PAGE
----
Norwegian household waste recycling booms

Statistics office reports increase in recycling in 1999, masking continued waste volume growth

The proportion of Norwegian household waste being recycled rose sharply to 38% in 1999, according to a recent report by the national statistical office, Statistics Norway (SSB). Some 534,000 tonnes were recycled or burned with energy recovery, the agency reports, a 70,000 tonnes or 15% increase on the 1998 level. The figures are based on a survey of 50 local authorities and waste treatment companies.

The 1999 household waste recycling rate would have been higher but for an increase in per capita waste generation, the figures show. Continuing a long-term trend (ENDS Daily 22 November 1999), this grew from 308 kilograms (kg) in 1998 to 314kg in 1999. "The tendency runs counter to previous aims of the environmental authorities to reduce the total volume of household waste," the SSB notes. The Norwegian government last year called for no waste streams to grow faster than the economy, and for 75% recycling rates to be achieved by 2010 (ENDS Daily 2 November 1999).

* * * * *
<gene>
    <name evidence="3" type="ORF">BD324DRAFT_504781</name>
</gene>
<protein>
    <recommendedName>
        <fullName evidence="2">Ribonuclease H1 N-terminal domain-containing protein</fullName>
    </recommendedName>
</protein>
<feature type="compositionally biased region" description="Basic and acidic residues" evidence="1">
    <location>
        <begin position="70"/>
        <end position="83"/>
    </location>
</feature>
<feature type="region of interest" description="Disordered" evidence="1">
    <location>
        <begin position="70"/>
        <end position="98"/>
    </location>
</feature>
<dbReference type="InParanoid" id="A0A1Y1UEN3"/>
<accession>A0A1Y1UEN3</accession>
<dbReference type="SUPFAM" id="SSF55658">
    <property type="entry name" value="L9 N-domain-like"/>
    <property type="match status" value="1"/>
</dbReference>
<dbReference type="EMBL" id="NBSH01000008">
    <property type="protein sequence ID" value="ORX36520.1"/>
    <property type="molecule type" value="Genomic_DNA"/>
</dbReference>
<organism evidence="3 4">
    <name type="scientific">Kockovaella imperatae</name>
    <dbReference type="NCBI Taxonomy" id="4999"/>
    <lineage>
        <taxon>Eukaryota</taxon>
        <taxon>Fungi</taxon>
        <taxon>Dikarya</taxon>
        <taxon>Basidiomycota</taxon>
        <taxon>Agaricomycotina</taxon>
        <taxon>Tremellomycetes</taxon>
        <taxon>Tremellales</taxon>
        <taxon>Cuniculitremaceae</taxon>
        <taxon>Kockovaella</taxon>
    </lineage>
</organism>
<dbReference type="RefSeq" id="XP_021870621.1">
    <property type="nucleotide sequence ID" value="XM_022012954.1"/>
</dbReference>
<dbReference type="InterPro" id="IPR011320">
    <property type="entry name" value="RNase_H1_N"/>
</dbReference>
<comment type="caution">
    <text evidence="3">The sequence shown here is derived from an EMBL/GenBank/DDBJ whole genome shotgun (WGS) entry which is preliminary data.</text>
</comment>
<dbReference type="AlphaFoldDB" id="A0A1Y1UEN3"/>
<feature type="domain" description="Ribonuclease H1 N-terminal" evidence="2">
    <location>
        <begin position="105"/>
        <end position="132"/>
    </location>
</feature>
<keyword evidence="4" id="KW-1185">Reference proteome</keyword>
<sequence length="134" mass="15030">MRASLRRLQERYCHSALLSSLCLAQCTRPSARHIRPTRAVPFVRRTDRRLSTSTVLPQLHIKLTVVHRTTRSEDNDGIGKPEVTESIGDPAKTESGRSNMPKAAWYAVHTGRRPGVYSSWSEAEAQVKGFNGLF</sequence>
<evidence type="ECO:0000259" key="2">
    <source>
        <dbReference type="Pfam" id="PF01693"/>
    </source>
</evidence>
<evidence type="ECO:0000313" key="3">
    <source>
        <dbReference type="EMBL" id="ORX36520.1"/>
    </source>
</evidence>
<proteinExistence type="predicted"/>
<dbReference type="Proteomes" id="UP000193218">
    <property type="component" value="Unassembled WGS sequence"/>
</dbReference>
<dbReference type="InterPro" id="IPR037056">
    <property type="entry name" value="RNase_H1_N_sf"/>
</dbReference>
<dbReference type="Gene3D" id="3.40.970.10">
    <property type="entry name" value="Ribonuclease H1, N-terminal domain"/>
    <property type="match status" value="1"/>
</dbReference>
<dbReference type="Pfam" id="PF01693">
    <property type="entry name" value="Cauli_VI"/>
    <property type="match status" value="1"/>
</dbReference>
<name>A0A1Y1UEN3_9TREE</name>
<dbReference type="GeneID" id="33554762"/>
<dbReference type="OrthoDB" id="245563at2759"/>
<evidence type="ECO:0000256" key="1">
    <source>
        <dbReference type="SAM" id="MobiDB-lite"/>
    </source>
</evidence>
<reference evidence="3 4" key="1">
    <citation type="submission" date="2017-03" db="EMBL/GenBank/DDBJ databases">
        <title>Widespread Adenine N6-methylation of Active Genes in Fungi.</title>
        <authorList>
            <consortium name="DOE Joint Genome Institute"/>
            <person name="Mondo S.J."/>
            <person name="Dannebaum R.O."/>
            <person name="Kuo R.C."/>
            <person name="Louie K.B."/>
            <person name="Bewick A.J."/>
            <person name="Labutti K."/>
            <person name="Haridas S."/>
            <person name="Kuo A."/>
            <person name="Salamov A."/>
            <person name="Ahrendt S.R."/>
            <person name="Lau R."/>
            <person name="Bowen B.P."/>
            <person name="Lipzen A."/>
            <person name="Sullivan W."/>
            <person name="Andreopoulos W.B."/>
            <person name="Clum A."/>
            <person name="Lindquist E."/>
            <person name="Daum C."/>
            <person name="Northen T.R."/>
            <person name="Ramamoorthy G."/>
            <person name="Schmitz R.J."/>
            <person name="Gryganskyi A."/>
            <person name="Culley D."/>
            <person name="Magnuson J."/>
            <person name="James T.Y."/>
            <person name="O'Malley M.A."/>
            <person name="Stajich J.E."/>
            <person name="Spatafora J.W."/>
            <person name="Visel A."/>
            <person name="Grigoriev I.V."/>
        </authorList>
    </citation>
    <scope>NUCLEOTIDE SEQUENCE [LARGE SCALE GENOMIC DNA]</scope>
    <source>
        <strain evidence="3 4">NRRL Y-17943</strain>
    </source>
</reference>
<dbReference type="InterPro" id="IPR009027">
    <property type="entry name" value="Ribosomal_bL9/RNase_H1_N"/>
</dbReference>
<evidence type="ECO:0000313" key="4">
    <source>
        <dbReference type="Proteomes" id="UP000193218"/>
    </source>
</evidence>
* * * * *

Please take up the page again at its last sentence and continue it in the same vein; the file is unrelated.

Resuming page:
* A separate report from the SSB shows that recycling of waste wood reached within a few percentage points of the 75% target in 1997, the latest year for which figures are available. The total volume of wood waste arising fell by 9% to 1.15m tonnes, the agency says, 29% of which was recycled and 43% incinerated with energy recovery. "It has been uncertain until now how much waste wood arose in Norway," the SSB adds.

Follow Up:
SSB, tel: +47 62 88 45 00.

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